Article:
Academic journal article Journal of Marriage and Family

Marriage Type and Reproductive Decisions: A Comparative Study in Sub-Saharan Africa

Academic journal article Journal of Marriage and Family

Marriage Type and Reproductive Decisions: A Comparative Study in Sub-Saharan Africa

Article excerpt

The effect of marriage type-polygamy versus monogamy-on reproductive decisions is investigated using comparative data from the 1988, 1989, and 1993 Demographic and Health Surveys of Ghana and Kenya. The data provide no consistent support for the hypothesized negative effect of polygamy on women's ability to implement their fertility preferences. Rather, there appears to be some evidence of a stronger female influence, particularly in the polygamous 1989 Kenya sample, and a weak male advantage is discernible primarily in the monogamous samples.

Considerable attention has been paid to the role men play in reproductive decision making in subSaharan Africa (Adamchak & Adebayo, 1987; Bankole, 1995; Dodoo, 1993; Dodoo & van Landewijk, 1996; Ezeh, 1993). The underlying tenet is that, until recently, the almost exclusive focus of population policy and research on women has hindered fertility decline because the power to dominate sex and reproduction is culturally bestowed on men (and their families). Indeed, the authority of men in reproductive decisions is acknowledged by both women and men in the region (Bongaarts & Bruce, 1995; Dodoo, Luo, & Panayotova, 1997; Ezeh, 1993; Isiugo-Abanihe, 1994; Khalifa, 1988; Mustafa & Mumford, 1984; Phillips, Binka, Adjuik, Nazzar, & Adazu,1996).

It is reasonable to think that monogamous and polygamous marriages differ in the extent to which men influence reproductive decisions (Amankwa, 1996; Pebley & Mbugua, 1989). Polygamous marriages are typically more common in rural areas, occur among the less educated, and reflect larger differences in spousal age, suggesting that relationships within them may also be more traditional than in monogamous marriages (Bongaarts, Frank, & Lesthaeghe, 1984; Caldwell & Caldwell, 1987; Clignet, 1970; Dodoo & Seal, 1994; Dow & Werner, 1982; Saucier, 1972). In all the discussion about the role and dominance of men and their effect on reproductive decisions, the issue of whether men's and women's influence on reproductive decisions varies in monogamous and polygamous unions has been neglected. This article explores the relationship between marriage type and reproductive decision making by examining the extent to which the relative fertility preferences of women and men are translated into contraceptive use in four samples of spouses from Ghana and Kenya.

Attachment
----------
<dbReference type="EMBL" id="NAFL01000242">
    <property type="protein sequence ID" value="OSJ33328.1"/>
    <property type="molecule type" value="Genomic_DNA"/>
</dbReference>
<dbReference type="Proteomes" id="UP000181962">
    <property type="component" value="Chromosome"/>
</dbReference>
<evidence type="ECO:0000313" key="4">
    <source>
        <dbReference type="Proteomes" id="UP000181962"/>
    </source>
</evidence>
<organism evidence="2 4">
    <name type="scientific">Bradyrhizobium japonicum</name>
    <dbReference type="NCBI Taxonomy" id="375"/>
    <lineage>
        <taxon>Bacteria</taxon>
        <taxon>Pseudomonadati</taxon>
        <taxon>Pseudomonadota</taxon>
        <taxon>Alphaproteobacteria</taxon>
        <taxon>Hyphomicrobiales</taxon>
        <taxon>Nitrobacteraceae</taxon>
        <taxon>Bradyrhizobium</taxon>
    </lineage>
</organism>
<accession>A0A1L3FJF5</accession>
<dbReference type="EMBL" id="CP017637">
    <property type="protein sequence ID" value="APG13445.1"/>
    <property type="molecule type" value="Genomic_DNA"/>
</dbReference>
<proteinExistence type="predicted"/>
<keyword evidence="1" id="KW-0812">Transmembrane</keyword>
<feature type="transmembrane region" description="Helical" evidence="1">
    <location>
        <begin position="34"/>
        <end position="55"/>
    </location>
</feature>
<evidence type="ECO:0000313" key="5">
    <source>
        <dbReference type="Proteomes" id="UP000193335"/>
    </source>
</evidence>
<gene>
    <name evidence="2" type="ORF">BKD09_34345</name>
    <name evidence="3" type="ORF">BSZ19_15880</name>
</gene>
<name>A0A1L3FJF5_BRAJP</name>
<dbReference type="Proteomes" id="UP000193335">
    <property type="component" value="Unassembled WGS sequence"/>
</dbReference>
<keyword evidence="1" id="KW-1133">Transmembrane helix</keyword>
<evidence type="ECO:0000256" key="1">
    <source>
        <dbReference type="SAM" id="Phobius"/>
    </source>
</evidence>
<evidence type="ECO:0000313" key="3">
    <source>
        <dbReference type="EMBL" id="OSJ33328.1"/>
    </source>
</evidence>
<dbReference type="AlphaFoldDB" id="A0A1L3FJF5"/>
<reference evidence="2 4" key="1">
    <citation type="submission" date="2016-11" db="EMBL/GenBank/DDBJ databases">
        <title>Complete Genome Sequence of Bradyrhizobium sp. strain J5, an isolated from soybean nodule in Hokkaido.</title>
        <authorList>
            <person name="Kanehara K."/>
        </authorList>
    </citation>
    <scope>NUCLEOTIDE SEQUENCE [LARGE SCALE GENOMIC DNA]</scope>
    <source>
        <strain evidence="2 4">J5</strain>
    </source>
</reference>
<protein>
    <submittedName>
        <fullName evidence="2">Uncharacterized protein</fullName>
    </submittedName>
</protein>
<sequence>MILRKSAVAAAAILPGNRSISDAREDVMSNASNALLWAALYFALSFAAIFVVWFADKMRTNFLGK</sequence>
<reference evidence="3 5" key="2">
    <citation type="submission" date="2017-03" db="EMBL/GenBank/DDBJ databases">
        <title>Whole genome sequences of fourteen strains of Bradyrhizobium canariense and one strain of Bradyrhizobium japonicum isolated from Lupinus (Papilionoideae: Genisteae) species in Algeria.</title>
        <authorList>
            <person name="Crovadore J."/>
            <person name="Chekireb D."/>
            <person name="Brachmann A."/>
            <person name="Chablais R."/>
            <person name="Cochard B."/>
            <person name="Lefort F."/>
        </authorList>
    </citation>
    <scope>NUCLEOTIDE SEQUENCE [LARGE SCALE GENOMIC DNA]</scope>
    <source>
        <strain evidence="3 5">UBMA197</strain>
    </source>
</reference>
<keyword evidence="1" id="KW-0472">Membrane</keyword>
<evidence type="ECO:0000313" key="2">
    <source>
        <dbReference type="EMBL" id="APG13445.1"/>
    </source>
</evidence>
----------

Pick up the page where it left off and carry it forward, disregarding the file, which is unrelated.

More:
Despite increases in nonmarital fertility, marriage continues to be the locus of reproduction in subSaharan Africa, a region where nuptiality is virtually universal and where the average age at marriage remains relatively young (Lesthaeghe, Kaufman, & Meekers, 1989; van de Walle & Meekers, 1994; Yaukey, 1985). Polygamy always has been a significant institution in African society and continues to be the "most distinctive feature of African marriage" (Garenne & van de Walle, 1989, p. 267). In fact, sub-Saharan Africa is the only region in the world where polygamy remains widespread (Bledsoe & Pison, 1994). Estimates of the prevalence of polygamy in African societies range from 20% to 50% of all marriages, making prevalence there "10 times as high as . . . [is] typical in Asia's polygamous societies" (Caldwell & Caldwell, 1990, p.120).

Although considerable attention has been paid to the relationship between polygamy and fertility (Garenne & van de Walle, 1989; Pebley & Mbugua, 1989; Pison, 1985; van de Walle, 1965), there has been little attempt to examine the relationship between marriage type and decision making in sub-Saharan Africa. Fapohunda and Todaro's (1988) study investigated the link between family structure and reproductive decision making. Even though they acknowledged the divergence of reproductive goals by gender and the importance of polygyny with respect to decision making, their assessment of family structure, implicit contracts. and the demand for children did not explicitly evaluate the extent to which marriage type affects the diverging preferences of men and women in Nigeria. …

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